1. Strong sensitivity to price is demonstrated by cross-border retail investors in Singapore, Hong Kong and South Korea, but not in Taiwan, where the retail market exhibits higher fund prices, on average, than either Singapore or Hong Kong.
  2. South Korean institutional investors enjoy the lowest fund prices across the four markets, in parallel with regulatory changes to attract inflows of international assets. In contrast, South Korea has the highest retail fund prices, reflecting more agents in the sales process and restricted supply of funds.

Product Range: One-stop shop or specialist expertise?

  1. Hong Kong retail investors exhibit a preference for product range: a one-stop shop that can provide funds suitable through different market cycles. Although Hong Kong’s retail market is characterised by less product diversity than its institutional fund market, institutions generally favour expertise from niche providers.
  2. Retail investors in Taiwan and, to a lesser extent, South Korea, appear to prefer narrow product focus (i.e. funds offered by specialist providers), but the retail market in Taiwan offers greater product diversity than is offered to retail investors in Hong Kong.

Performance Impact: Beating the benchmarks

  1. Cumulative returns over 1-year, 3-year and 5-year time periods are shown to be a strong driver of sales for retail investors across all four markets, with the relationship between sales and performance for institutional investors stronger over the longer time periods.
  2. For institutional and retail investors in Singapore and Taiwan (and, to a lesser extent, South Korea), there is some evidence of a fund’s relative performance to the index being an important component of the purchase decision. Outperforming the benchmark index does not appear to be as strong a driver for Hong Kong investors for whom brand security perhaps holds greater weight.

This paper should be used by current and prospective players in the Asian cross-border fund market to provide an initial insight into investor preferences when reviewing marketing and strategic priorities.

As well as providing detailed quantitative analysis of the role of price, product range and performance on fund sales in four key cross-border fund markets, the report also uses interviews with BNY Mellon clients, and expertise from BNY Mellon Regional Executives, to provide supporting qualitative commentary on the market trends and developments. This will help readers understand the distinct domestic context within which fund purchase decisions are made.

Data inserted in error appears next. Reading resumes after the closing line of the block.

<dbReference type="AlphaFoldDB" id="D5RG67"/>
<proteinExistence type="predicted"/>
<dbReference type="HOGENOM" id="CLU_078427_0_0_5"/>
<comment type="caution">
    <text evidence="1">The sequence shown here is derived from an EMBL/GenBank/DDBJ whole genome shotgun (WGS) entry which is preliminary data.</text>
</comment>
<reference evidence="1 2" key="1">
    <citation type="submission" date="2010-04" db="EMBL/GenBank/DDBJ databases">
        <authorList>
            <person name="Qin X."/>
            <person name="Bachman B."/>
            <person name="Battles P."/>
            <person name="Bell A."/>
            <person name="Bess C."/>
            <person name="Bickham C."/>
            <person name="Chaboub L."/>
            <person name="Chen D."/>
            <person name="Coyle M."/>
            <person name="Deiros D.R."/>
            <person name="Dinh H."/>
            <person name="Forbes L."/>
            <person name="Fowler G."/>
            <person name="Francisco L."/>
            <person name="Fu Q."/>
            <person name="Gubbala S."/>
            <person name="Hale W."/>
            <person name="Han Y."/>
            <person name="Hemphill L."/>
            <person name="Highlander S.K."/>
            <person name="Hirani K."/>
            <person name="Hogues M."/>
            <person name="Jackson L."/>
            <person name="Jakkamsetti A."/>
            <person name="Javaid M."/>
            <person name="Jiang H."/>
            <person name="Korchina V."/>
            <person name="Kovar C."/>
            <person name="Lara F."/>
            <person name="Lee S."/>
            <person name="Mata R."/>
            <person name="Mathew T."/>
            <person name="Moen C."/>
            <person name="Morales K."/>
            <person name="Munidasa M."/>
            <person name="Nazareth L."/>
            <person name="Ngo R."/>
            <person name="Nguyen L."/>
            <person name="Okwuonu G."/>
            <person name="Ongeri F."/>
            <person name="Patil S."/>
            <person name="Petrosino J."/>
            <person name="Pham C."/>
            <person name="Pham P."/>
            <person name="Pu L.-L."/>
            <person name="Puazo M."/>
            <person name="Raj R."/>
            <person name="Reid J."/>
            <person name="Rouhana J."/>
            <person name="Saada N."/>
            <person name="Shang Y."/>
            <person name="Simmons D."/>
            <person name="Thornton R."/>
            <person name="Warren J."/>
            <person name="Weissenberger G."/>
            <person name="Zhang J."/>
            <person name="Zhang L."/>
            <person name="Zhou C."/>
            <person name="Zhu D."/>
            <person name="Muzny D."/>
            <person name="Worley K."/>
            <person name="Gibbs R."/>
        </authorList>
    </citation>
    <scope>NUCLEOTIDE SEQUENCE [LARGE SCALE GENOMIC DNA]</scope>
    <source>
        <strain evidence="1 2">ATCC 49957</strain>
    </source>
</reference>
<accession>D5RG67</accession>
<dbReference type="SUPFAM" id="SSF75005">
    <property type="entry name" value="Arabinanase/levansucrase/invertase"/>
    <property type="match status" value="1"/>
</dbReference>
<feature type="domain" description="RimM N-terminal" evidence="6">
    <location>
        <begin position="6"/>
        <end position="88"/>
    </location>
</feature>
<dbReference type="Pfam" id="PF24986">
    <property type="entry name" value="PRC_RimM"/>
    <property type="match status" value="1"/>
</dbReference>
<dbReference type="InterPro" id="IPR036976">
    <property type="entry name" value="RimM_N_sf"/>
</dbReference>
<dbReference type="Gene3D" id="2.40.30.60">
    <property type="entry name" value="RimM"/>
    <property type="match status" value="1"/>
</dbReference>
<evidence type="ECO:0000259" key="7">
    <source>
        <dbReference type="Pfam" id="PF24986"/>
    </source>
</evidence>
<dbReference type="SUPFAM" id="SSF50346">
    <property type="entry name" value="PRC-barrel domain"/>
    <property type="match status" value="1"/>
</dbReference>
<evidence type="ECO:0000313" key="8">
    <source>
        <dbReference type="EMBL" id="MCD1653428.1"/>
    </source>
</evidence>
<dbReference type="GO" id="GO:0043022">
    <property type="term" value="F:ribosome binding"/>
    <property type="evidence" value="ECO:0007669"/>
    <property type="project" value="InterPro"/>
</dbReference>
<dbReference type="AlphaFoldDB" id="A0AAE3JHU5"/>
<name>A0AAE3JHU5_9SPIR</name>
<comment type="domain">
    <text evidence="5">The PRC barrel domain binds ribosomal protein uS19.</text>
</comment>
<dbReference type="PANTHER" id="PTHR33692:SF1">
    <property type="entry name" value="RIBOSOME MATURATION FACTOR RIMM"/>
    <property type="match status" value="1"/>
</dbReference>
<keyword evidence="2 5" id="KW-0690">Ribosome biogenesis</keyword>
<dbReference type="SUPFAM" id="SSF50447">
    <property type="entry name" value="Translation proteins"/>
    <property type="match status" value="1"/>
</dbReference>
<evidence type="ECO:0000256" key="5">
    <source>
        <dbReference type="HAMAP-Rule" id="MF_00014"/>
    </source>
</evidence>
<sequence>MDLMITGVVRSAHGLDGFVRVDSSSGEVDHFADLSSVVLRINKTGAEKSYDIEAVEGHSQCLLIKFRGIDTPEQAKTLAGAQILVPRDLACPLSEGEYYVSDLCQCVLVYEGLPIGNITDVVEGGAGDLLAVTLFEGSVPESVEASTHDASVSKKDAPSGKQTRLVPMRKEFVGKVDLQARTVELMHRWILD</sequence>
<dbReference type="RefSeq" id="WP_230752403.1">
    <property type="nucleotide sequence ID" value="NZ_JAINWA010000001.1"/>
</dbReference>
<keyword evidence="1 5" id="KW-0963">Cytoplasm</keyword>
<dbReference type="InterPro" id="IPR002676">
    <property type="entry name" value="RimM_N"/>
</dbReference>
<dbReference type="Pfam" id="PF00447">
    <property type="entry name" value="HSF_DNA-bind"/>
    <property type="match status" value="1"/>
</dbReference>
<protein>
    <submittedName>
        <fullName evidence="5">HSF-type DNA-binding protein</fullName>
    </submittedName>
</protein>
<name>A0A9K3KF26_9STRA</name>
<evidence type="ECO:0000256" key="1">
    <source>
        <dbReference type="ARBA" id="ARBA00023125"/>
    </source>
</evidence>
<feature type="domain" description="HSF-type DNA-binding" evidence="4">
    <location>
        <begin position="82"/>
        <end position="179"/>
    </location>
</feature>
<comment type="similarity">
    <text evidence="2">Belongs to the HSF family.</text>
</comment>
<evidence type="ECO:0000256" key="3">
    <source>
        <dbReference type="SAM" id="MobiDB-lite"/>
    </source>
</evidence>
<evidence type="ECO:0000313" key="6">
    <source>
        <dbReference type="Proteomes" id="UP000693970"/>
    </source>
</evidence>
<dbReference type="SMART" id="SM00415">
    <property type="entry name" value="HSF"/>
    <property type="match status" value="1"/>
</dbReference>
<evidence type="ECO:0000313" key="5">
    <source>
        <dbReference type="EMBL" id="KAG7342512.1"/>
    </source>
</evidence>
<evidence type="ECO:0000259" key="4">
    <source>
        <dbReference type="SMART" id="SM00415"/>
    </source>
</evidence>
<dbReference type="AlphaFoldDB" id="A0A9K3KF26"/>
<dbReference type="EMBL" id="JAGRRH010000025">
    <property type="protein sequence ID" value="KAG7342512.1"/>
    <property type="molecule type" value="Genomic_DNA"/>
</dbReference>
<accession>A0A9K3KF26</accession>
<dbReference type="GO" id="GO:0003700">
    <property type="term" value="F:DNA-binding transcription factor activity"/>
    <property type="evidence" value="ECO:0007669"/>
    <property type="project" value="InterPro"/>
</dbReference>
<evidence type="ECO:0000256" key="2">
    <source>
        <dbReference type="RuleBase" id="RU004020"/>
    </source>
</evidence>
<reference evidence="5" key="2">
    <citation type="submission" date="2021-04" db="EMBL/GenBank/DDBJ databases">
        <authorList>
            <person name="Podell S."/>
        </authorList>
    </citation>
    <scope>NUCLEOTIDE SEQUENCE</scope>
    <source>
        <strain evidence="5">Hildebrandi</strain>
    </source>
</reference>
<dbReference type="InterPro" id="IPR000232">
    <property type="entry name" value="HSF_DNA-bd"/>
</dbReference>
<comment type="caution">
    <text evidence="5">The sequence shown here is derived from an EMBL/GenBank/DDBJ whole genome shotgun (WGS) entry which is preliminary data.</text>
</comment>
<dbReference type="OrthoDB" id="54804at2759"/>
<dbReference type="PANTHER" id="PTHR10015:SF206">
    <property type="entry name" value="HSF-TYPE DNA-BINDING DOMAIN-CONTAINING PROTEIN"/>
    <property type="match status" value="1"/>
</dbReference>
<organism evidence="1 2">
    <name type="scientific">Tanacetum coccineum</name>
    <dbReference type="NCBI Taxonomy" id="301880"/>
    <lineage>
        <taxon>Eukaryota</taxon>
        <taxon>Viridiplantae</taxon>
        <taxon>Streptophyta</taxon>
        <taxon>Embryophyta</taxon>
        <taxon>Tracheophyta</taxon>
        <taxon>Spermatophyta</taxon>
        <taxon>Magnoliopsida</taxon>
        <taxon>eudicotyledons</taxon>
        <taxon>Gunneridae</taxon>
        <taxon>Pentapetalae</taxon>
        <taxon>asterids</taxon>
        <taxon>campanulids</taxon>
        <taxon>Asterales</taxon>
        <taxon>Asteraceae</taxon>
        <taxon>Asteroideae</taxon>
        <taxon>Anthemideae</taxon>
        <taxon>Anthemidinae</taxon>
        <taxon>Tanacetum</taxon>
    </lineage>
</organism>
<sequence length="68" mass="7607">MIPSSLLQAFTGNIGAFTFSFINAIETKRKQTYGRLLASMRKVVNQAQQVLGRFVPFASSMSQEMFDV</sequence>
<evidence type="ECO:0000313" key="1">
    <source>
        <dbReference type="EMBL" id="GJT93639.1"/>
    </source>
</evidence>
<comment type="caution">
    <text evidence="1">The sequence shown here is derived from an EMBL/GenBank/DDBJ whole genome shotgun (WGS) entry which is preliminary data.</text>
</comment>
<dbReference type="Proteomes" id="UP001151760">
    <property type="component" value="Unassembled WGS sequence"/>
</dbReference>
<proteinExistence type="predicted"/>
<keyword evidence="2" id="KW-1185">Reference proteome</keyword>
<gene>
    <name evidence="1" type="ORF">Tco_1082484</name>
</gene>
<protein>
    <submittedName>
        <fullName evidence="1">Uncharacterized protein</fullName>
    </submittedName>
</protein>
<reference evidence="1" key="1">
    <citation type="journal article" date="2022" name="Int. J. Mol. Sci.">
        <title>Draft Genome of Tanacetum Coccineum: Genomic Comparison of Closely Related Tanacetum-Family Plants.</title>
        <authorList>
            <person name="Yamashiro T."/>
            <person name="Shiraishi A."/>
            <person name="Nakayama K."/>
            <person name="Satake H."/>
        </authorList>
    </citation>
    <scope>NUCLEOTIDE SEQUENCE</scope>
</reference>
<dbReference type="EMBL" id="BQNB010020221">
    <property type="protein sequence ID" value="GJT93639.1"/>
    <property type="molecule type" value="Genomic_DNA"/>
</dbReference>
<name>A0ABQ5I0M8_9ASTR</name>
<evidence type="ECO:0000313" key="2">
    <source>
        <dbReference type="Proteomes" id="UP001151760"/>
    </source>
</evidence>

BNY Mellon will use the methodology on which this report is based in further studies with the aim of helping clients in the asset management sector to make strategic decisions based on statistical insight and market intelligence.

A Note on Methodology


The methodology devised by Oxford Metrica to provide the quantitative analysis in this BNY Mellon report was initially constructed to provide a framework to investigate statistically a range of themes and topics relevant to the fund management industry. It was then tailored more specifically, with Oxford Metrica building a substantial database populated by raw data sourced from Lipper, a Thomson Reuters company, covering 4,358 funds with a total net asset value of USD958 billion over the five-year period (2010-2014).

The database includes static data, reflecting the composition of the current cross-border fund market for five Asian jurisdictions (those listed above, plus Japan) by channel, domicile, asset class, cost and currency, as well as data on total net assets and performance to enable the identification of emerging trends over a five-year period.

Extensive quantitative analysis of the full universe of funds was undertaken (no sampling) and subjected to robust modelling procedures. Three broad stages of analysis were undertaken: